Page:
Book review: Lie With Me by Sabine Durrant

This was one of my holiday reads, and in that regard it's absolutely perfect: just the thing to take with you for a few hours spent on the beach. (I picked up a humdinger of a mosquito bite, but I can't blame the book for that).
The story is straightforward enough: Paul Morris, an author who's light faded after his first novel, finds himself in need of someone new to sponge from. He hooks up with Alice, a woman he barely remembers from his university days, and begins the rather tawdry process of ingratiating himself so deeply into her affections that she'll let him move into her house. (Having had to leave his rent-free digs, Paul is living with his mother).

Part of this plan involves romancing Alice during the yearly vacation she takes with friends and family on the island of Pyros.
Unfortunately, Paul doesn't realise that many of Alice's friends remember him from the last time they met on Pyros ten years ago, the same time that a fourteen-year-old girl vanished from a house close to where they were staying…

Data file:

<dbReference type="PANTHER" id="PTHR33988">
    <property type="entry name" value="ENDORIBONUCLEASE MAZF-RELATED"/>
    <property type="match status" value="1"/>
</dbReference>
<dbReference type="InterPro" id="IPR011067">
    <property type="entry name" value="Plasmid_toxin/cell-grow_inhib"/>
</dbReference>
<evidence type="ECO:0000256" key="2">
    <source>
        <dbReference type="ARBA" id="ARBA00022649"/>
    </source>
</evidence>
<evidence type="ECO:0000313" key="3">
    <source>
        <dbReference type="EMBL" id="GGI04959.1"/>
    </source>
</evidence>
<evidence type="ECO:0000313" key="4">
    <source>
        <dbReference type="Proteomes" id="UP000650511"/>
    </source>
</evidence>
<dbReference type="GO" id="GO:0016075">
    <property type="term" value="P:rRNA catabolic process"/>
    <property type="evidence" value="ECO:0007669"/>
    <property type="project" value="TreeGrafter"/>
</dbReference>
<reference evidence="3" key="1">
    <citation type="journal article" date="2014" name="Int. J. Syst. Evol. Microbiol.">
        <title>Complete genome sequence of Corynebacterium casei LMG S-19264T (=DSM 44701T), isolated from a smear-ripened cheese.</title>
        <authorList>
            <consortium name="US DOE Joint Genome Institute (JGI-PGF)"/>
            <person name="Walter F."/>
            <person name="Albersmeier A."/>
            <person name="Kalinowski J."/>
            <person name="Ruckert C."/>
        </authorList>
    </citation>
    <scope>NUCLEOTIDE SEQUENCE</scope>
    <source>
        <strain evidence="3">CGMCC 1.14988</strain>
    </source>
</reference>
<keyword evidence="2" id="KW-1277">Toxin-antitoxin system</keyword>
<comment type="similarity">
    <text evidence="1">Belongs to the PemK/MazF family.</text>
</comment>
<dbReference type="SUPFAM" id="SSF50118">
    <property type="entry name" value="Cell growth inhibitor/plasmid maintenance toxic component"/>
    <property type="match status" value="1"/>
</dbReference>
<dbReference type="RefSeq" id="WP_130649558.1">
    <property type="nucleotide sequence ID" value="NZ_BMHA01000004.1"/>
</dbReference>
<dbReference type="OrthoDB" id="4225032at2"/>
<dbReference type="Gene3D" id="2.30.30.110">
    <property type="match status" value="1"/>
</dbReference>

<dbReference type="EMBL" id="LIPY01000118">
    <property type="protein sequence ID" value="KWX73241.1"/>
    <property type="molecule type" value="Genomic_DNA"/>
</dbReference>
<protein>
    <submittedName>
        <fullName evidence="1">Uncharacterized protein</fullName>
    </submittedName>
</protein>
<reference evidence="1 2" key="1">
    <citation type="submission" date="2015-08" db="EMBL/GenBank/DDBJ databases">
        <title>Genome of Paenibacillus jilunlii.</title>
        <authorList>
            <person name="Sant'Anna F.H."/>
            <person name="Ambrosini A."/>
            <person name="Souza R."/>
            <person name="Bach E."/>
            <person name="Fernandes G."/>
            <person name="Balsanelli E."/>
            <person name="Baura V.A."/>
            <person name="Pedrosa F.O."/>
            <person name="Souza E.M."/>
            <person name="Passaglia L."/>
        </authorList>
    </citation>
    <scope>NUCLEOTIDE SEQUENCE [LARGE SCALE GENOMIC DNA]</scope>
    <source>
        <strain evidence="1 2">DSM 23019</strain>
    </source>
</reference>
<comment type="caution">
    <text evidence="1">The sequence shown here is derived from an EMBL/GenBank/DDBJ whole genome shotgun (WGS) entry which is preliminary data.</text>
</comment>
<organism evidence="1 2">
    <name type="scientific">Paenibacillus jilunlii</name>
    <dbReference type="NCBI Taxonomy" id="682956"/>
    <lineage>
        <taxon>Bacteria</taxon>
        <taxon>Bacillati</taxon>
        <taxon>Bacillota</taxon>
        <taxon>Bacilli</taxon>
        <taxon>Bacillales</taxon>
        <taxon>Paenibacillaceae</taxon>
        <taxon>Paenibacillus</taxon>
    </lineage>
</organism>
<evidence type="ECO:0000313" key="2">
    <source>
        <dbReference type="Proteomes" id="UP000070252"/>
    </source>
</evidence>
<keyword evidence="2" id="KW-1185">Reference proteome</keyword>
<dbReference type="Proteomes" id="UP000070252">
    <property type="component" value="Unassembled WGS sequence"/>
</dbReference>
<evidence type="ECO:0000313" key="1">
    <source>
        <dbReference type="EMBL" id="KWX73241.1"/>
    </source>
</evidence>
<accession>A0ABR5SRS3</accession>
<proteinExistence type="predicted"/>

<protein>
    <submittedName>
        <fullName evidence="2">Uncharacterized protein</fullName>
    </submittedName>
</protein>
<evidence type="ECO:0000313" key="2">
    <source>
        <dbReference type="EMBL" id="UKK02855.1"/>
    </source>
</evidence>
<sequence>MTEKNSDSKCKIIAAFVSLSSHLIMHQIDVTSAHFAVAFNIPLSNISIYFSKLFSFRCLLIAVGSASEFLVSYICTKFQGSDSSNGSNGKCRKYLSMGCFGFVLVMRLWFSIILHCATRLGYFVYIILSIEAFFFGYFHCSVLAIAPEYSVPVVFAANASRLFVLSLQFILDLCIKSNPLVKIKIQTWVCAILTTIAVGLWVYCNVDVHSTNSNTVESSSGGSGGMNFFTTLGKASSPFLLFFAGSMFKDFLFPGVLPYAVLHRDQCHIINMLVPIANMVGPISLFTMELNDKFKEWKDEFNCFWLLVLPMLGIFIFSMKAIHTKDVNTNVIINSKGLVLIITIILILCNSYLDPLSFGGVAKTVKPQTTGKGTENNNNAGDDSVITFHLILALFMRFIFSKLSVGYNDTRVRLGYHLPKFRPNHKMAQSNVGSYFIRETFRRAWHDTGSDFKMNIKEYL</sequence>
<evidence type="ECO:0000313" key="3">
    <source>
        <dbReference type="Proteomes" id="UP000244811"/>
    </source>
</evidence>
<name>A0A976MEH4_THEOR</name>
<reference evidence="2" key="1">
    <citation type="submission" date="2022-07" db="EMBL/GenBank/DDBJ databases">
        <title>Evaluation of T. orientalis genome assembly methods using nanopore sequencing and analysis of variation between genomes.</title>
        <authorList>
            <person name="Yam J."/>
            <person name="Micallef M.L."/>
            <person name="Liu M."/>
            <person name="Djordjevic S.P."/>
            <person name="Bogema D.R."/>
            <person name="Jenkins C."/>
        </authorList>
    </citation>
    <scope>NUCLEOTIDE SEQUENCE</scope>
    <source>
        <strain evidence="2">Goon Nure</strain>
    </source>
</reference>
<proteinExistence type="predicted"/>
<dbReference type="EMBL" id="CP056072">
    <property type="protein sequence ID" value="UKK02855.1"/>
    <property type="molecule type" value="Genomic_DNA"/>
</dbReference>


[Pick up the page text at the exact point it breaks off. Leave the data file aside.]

From a technical point of view, this was a very well written book; if you're looking to improve your own style, or just study what works in a published novel, then this should be on your list of must-reads. It has an eloquent, flowing style, not too heavy on the literary, but poetic enough, I think. It's very much a slow burner, but all the characters are hideously deep enough to keep things interesting until things start to pick up, though that doesn't really start to happen until you're about two-thirds of the way through the book.
Lie With Me is billed as a murder mystery, but be honest, the murdery bit is in the background; it's mentioned every so often so you remember it's there, but it only really comes to the fore when things start to really fall apart for the hero. In the main, this is a well-written character study of ordinary, flawed people with very dark secrets.

Eight out of ten.

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